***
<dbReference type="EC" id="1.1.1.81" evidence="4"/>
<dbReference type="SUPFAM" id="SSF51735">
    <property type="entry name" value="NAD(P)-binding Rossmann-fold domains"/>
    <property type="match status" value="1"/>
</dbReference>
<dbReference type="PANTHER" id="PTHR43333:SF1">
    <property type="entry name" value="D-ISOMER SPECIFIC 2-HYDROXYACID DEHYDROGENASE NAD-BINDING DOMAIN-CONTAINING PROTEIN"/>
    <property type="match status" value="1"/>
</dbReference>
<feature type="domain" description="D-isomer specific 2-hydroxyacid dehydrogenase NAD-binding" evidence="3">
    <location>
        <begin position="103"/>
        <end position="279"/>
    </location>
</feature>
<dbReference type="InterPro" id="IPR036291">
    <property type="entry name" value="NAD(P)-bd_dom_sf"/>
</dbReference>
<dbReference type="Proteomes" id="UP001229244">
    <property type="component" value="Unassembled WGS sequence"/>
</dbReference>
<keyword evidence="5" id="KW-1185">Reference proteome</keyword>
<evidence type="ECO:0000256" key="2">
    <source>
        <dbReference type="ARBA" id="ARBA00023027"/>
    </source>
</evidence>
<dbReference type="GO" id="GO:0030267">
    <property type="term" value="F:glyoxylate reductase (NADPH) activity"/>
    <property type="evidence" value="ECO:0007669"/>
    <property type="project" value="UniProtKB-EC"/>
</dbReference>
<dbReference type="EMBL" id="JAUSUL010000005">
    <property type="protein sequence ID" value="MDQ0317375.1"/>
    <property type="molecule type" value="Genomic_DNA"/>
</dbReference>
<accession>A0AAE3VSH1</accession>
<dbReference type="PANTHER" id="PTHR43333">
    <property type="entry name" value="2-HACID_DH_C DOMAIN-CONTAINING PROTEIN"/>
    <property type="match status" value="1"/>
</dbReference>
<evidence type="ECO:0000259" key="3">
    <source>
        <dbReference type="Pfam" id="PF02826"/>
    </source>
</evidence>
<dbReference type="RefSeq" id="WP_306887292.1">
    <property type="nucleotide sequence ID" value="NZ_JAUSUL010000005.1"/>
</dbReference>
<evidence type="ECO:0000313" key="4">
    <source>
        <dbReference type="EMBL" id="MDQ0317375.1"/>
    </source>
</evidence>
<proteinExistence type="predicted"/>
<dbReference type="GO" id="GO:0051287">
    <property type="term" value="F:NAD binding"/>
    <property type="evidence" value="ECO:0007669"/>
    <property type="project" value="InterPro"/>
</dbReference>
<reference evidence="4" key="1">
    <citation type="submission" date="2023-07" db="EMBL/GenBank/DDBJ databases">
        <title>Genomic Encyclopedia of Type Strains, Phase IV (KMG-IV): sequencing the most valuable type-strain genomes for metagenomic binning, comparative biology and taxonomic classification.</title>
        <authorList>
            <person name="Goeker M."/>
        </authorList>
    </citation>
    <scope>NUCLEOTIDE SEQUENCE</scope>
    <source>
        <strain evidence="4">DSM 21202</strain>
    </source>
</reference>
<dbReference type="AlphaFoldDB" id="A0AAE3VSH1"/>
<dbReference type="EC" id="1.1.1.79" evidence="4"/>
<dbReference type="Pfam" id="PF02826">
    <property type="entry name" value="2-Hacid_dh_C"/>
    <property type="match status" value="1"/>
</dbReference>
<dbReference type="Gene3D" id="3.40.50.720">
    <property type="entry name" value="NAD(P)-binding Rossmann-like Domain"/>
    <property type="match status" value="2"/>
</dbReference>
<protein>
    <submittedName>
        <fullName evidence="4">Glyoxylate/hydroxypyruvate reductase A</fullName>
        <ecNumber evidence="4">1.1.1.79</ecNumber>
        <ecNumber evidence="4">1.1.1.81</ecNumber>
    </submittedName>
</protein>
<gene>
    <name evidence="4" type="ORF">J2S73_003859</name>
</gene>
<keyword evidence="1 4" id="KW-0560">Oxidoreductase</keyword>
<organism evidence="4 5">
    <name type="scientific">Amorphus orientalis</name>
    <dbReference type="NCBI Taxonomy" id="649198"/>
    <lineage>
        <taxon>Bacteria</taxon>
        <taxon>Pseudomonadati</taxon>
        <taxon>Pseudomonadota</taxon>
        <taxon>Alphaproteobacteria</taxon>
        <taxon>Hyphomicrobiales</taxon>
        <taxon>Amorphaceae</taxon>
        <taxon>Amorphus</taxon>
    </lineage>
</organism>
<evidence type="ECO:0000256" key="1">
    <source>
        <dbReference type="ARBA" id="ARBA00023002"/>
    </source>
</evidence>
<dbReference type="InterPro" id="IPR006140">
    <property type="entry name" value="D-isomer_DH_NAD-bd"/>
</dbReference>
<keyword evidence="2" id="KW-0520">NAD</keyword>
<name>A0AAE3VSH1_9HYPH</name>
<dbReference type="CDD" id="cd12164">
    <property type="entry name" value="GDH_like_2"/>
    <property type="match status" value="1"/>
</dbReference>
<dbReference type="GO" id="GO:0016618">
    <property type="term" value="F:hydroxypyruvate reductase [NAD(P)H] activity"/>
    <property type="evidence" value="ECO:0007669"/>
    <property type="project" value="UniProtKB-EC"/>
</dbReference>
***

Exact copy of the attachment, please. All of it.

<dbReference type="EC" id="1.1.1.81" evidence="4"/>
<dbReference type="SUPFAM" id="SSF51735">
    <property type="entry name" value="NAD(P)-binding Rossmann-fold domains"/>
    <property type="match status" value="1"/>
</dbReference>
<dbReference type="PANTHER" id="PTHR43333:SF1">
    <property type="entry name" value="D-ISOMER SPECIFIC 2-HYDROXYACID DEHYDROGENASE NAD-BINDING DOMAIN-CONTAINING PROTEIN"/>
    <property type="match status" value="1"/>
</dbReference>
<feature type="domain" description="D-isomer specific 2-hydroxyacid dehydrogenase NAD-binding" evidence="3">
    <location>
        <begin position="103"/>
        <end position="279"/>
    </location>
</feature>
<dbReference type="InterPro" id="IPR036291">
    <property type="entry name" value="NAD(P)-bd_dom_sf"/>
</dbReference>
<dbReference type="Proteomes" id="UP001229244">
    <property type="component" value="Unassembled WGS sequence"/>
</dbReference>
<keyword evidence="5" id="KW-1185">Reference proteome</keyword>
<evidence type="ECO:0000256" key="2">
    <source>
        <dbReference type="ARBA" id="ARBA00023027"/>
    </source>
</evidence>
<dbReference type="GO" id="GO:0030267">
    <property type="term" value="F:glyoxylate reductase (NADPH) activity"/>
    <property type="evidence" value="ECO:0007669"/>
    <property type="project" value="UniProtKB-EC"/>
</dbReference>
<dbReference type="EMBL" id="JAUSUL010000005">
    <property type="protein sequence ID" value="MDQ0317375.1"/>
    <property type="molecule type" value="Genomic_DNA"/>
</dbReference>
<accession>A0AAE3VSH1</accession>
<dbReference type="PANTHER" id="PTHR43333">
    <property type="entry name" value="2-HACID_DH_C DOMAIN-CONTAINING PROTEIN"/>
    <property type="match status" value="1"/>
</dbReference>
<evidence type="ECO:0000259" key="3">
    <source>
        <dbReference type="Pfam" id="PF02826"/>
    </source>
</evidence>
<dbReference type="RefSeq" id="WP_306887292.1">
    <property type="nucleotide sequence ID" value="NZ_JAUSUL010000005.1"/>
</dbReference>
<evidence type="ECO:0000313" key="4">
    <source>
        <dbReference type="EMBL" id="MDQ0317375.1"/>
    </source>
</evidence>
<proteinExistence type="predicted"/>
<dbReference type="GO" id="GO:0051287">
    <property type="term" value="F:NAD binding"/>
    <property type="evidence" value="ECO:0007669"/>
    <property type="project" value="InterPro"/>
</dbReference>
<reference evidence="4" key="1">
    <citation type="submission" date="2023-07" db="EMBL/GenBank/DDBJ databases">
        <title>Genomic Encyclopedia of Type Strains, Phase IV (KMG-IV): sequencing the most valuable type-strain genomes for metagenomic binning, comparative biology and taxonomic classification.</title>
        <authorList>
            <person name="Goeker M."/>
        </authorList>
    </citation>
    <scope>NUCLEOTIDE SEQUENCE</scope>
    <source>
        <strain evidence="4">DSM 21202</strain>
    </source>
</reference>
<dbReference type="AlphaFoldDB" id="A0AAE3VSH1"/>
<dbReference type="EC" id="1.1.1.79" evidence="4"/>
<dbReference type="Pfam" id="PF02826">
    <property type="entry name" value="2-Hacid_dh_C"/>
    <property type="match status" value="1"/>
</dbReference>
<dbReference type="Gene3D" id="3.40.50.720">
    <property type="entry name" value="NAD(P)-binding Rossmann-like Domain"/>
    <property type="match status" value="2"/>
</dbReference>
<protein>
    <submittedName>
        <fullName evidence="4">Glyoxylate/hydroxypyruvate reductase A</fullName>
        <ecNumber evidence="4">1.1.1.79</ecNumber>
        <ecNumber evidence="4">1.1.1.81</ecNumber>
    </submittedName>
</protein>
<gene>
    <name evidence="4" type="ORF">J2S73_003859</name>
</gene>
<keyword evidence="1 4" id="KW-0560">Oxidoreductase</keyword>
<organism evidence="4 5">
    <name type="scientific">Amorphus orientalis</name>
    <dbReference type="NCBI Taxonomy" id="649198"/>
    <lineage>
        <taxon>Bacteria</taxon>
        <taxon>Pseudomonadati</taxon>
        <taxon>Pseudomonadota</taxon>
        <taxon>Alphaproteobacteria</taxon>
        <taxon>Hyphomicrobiales</taxon>
        <taxon>Amorphaceae</taxon>
        <taxon>Amorphus</taxon>
    </lineage>
</organism>
<evidence type="ECO:0000256" key="1">
    <source>
        <dbReference type="ARBA" id="ARBA00023002"/>
    </source>
</evidence>
<dbReference type="InterPro" id="IPR006140">
    <property type="entry name" value="D-isomer_DH_NAD-bd"/>
</dbReference>
<keyword evidence="2" id="KW-0520">NAD</keyword>
<name>A0AAE3VSH1_9HYPH</name>
<dbReference type="CDD" id="cd12164">
    <property type="entry name" value="GDH_like_2"/>
    <property type="match status" value="1"/>
</dbReference>
<dbReference type="GO" id="GO:0016618">
    <property type="term" value="F:hydroxypyruvate reductase [NAD(P)H] activity"/>
    <property type="evidence" value="ECO:0007669"/>
    <property type="project" value="UniProtKB-EC"/>
</dbReference>